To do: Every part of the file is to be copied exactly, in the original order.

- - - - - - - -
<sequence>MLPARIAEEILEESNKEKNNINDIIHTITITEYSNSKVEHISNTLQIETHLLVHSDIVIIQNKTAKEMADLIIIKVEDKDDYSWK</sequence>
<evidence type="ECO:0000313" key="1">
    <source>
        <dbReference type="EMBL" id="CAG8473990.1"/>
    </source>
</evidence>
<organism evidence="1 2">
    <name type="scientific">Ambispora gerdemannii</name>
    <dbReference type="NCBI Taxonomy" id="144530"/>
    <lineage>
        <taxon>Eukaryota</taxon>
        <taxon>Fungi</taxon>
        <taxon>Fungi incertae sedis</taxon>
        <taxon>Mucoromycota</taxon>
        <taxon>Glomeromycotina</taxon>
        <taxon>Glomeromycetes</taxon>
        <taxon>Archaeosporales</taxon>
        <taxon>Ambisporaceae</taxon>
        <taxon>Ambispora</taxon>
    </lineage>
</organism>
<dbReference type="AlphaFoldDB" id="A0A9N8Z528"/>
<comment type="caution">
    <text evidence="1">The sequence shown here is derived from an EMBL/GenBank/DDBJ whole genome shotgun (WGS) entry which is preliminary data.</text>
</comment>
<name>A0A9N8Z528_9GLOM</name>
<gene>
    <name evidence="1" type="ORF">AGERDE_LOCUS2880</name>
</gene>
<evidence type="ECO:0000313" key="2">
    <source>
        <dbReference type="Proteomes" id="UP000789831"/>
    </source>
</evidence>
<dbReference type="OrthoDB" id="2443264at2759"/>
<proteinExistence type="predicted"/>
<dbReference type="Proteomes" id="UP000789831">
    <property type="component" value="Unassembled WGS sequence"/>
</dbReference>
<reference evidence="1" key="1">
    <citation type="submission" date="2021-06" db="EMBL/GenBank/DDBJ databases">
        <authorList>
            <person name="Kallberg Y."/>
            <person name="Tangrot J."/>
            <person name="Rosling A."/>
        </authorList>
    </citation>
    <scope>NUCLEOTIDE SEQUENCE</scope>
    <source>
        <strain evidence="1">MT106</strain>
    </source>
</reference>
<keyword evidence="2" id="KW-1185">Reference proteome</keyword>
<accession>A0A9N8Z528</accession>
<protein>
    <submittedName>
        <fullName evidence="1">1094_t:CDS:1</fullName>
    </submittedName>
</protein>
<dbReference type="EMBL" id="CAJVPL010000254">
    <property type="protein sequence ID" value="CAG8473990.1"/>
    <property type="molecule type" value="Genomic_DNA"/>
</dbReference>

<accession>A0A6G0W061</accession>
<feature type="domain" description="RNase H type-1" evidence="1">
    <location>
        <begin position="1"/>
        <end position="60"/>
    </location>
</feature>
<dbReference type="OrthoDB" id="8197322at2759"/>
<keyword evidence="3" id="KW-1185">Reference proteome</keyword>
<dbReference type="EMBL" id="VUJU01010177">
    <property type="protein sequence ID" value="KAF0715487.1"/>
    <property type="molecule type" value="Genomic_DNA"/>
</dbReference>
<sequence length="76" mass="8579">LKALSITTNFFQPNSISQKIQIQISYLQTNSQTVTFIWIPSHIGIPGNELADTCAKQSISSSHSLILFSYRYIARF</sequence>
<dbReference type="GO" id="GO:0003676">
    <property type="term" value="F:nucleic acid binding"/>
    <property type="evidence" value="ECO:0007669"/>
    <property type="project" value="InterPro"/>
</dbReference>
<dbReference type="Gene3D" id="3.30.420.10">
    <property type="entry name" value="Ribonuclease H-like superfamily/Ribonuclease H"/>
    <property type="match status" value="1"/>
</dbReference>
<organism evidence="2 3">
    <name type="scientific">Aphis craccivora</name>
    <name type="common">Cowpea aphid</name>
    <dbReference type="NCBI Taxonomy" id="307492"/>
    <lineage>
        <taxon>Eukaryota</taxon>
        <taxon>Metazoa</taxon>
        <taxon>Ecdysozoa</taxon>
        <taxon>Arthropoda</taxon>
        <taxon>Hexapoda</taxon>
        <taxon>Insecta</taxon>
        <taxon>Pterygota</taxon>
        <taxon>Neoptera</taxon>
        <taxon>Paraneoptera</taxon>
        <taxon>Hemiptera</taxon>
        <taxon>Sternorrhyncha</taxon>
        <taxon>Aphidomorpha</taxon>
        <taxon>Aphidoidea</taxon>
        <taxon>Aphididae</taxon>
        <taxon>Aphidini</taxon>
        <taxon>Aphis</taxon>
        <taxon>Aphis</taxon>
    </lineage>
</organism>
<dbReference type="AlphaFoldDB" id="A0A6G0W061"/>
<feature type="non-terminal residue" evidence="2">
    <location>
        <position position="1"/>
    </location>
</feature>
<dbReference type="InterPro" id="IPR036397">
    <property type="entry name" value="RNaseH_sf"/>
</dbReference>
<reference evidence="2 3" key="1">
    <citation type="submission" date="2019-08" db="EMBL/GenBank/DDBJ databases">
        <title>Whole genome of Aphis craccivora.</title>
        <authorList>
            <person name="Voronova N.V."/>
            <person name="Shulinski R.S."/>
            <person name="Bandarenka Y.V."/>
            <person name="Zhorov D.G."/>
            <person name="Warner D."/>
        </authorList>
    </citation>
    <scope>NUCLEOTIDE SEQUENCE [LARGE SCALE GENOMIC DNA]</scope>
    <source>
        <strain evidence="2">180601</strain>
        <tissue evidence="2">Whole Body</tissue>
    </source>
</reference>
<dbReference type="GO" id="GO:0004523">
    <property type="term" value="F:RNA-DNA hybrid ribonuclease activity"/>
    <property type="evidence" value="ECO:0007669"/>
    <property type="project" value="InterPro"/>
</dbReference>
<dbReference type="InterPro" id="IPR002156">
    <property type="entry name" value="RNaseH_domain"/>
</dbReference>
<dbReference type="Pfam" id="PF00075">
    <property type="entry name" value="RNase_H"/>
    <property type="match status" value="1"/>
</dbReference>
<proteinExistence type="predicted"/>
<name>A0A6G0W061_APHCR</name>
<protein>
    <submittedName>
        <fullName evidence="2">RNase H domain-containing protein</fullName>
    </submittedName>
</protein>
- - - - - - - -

<sequence>MLPARIAEEILEESNKEKNNINDIIHTITITEYSNSKVEHISNTLQIETHLLVHSDIVIIQNKTAKEMADLIIIKVEDKDDYSWK</sequence>
<evidence type="ECO:0000313" key="1">
    <source>
        <dbReference type="EMBL" id="CAG8473990.1"/>
    </source>
</evidence>
<organism evidence="1 2">
    <name type="scientific">Ambispora gerdemannii</name>
    <dbReference type="NCBI Taxonomy" id="144530"/>
    <lineage>
        <taxon>Eukaryota</taxon>
        <taxon>Fungi</taxon>
        <taxon>Fungi incertae sedis</taxon>
        <taxon>Mucoromycota</taxon>
        <taxon>Glomeromycotina</taxon>
        <taxon>Glomeromycetes</taxon>
        <taxon>Archaeosporales</taxon>
        <taxon>Ambisporaceae</taxon>
        <taxon>Ambispora</taxon>
    </lineage>
</organism>
<dbReference type="AlphaFoldDB" id="A0A9N8Z528"/>
<comment type="caution">
    <text evidence="1">The sequence shown here is derived from an EMBL/GenBank/DDBJ whole genome shotgun (WGS) entry which is preliminary data.</text>
</comment>
<name>A0A9N8Z528_9GLOM</name>
<gene>
    <name evidence="1" type="ORF">AGERDE_LOCUS2880</name>
</gene>
<evidence type="ECO:0000313" key="2">
    <source>
        <dbReference type="Proteomes" id="UP000789831"/>
    </source>
</evidence>
<dbReference type="OrthoDB" id="2443264at2759"/>
<proteinExistence type="predicted"/>
<dbReference type="Proteomes" id="UP000789831">
    <property type="component" value="Unassembled WGS sequence"/>
</dbReference>
<reference evidence="1" key="1">
    <citation type="submission" date="2021-06" db="EMBL/GenBank/DDBJ databases">
        <authorList>
            <person name="Kallberg Y."/>
            <person name="Tangrot J."/>
            <person name="Rosling A."/>
        </authorList>
    </citation>
    <scope>NUCLEOTIDE SEQUENCE</scope>
    <source>
        <strain evidence="1">MT106</strain>
    </source>
</reference>
<keyword evidence="2" id="KW-1185">Reference proteome</keyword>
<accession>A0A9N8Z528</accession>
<protein>
    <submittedName>
        <fullName evidence="1">1094_t:CDS:1</fullName>
    </submittedName>
</protein>
<dbReference type="EMBL" id="CAJVPL010000254">
    <property type="protein sequence ID" value="CAG8473990.1"/>
    <property type="molecule type" value="Genomic_DNA"/>
</dbReference>

<accession>A0A6G0W061</accession>
<feature type="domain" description="RNase H type-1" evidence="1">
    <location>
        <begin position="1"/>
        <end position="60"/>
    </location>
</feature>
<dbReference type="OrthoDB" id="8197322at2759"/>
<keyword evidence="3" id="KW-1185">Reference proteome</keyword>
<dbReference type="EMBL" id="VUJU01010177">
    <property type="protein sequence ID" value="KAF0715487.1"/>
    <property type="molecule type" value="Genomic_DNA"/>
</dbReference>
<sequence length="76" mass="8579">LKALSITTNFFQPNSISQKIQIQISYLQTNSQTVTFIWIPSHIGIPGNELADTCAKQSISSSHSLILFSYRYIARF</sequence>
<dbReference type="GO" id="GO:0003676">
    <property type="term" value="F:nucleic acid binding"/>
    <property type="evidence" value="ECO:0007669"/>
    <property type="project" value="InterPro"/>
</dbReference>
<dbReference type="Gene3D" id="3.30.420.10">
    <property type="entry name" value="Ribonuclease H-like superfamily/Ribonuclease H"/>
    <property type="match status" value="1"/>
</dbReference>
<organism evidence="2 3">
    <name type="scientific">Aphis craccivora</name>
    <name type="common">Cowpea aphid</name>
    <dbReference type="NCBI Taxonomy" id="307492"/>
    <lineage>
        <taxon>Eukaryota</taxon>
        <taxon>Metazoa</taxon>
        <taxon>Ecdysozoa</taxon>
        <taxon>Arthropoda</taxon>
        <taxon>Hexapoda</taxon>
        <taxon>Insecta</taxon>
        <taxon>Pterygota</taxon>
        <taxon>Neoptera</taxon>
        <taxon>Paraneoptera</taxon>
        <taxon>Hemiptera</taxon>
        <taxon>Sternorrhyncha</taxon>
        <taxon>Aphidomorpha</taxon>
        <taxon>Aphidoidea</taxon>
        <taxon>Aphididae</taxon>
        <taxon>Aphidini</taxon>
        <taxon>Aphis</taxon>
        <taxon>Aphis</taxon>
    </lineage>
</organism>
<dbReference type="AlphaFoldDB" id="A0A6G0W061"/>
<feature type="non-terminal residue" evidence="2">
    <location>
        <position position="1"/>
    </location>
</feature>
<dbReference type="InterPro" id="IPR036397">
    <property type="entry name" value="RNaseH_sf"/>
</dbReference>
<reference evidence="2 3" key="1">
    <citation type="submission" date="2019-08" db="EMBL/GenBank/DDBJ databases">
        <title>Whole genome of Aphis craccivora.</title>
        <authorList>
            <person name="Voronova N.V."/>
            <person name="Shulinski R.S."/>
            <person name="Bandarenka Y.V."/>
            <person name="Zhorov D.G."/>
            <person name="Warner D."/>
        </authorList>
    </citation>
    <scope>NUCLEOTIDE SEQUENCE [LARGE SCALE GENOMIC DNA]</scope>
    <source>
        <strain evidence="2">180601</strain>
        <tissue evidence="2">Whole Body</tissue>
    </source>
</reference>
<dbReference type="GO" id="GO:0004523">
    <property type="term" value="F:RNA-DNA hybrid ribonuclease activity"/>
    <property type="evidence" value="ECO:0007669"/>
    <property type="project" value="InterPro"/>
</dbReference>
<dbReference type="InterPro" id="IPR002156">
    <property type="entry name" value="RNaseH_domain"/>
</dbReference>
<dbReference type="Pfam" id="PF00075">
    <property type="entry name" value="RNase_H"/>
    <property type="match status" value="1"/>
</dbReference>
<proteinExistence type="predicted"/>
<name>A0A6G0W061_APHCR</name>
<protein>
    <submittedName>
        <fullName evidence="2">RNase H domain-containing protein</fullName>
    </submittedName>
</protein>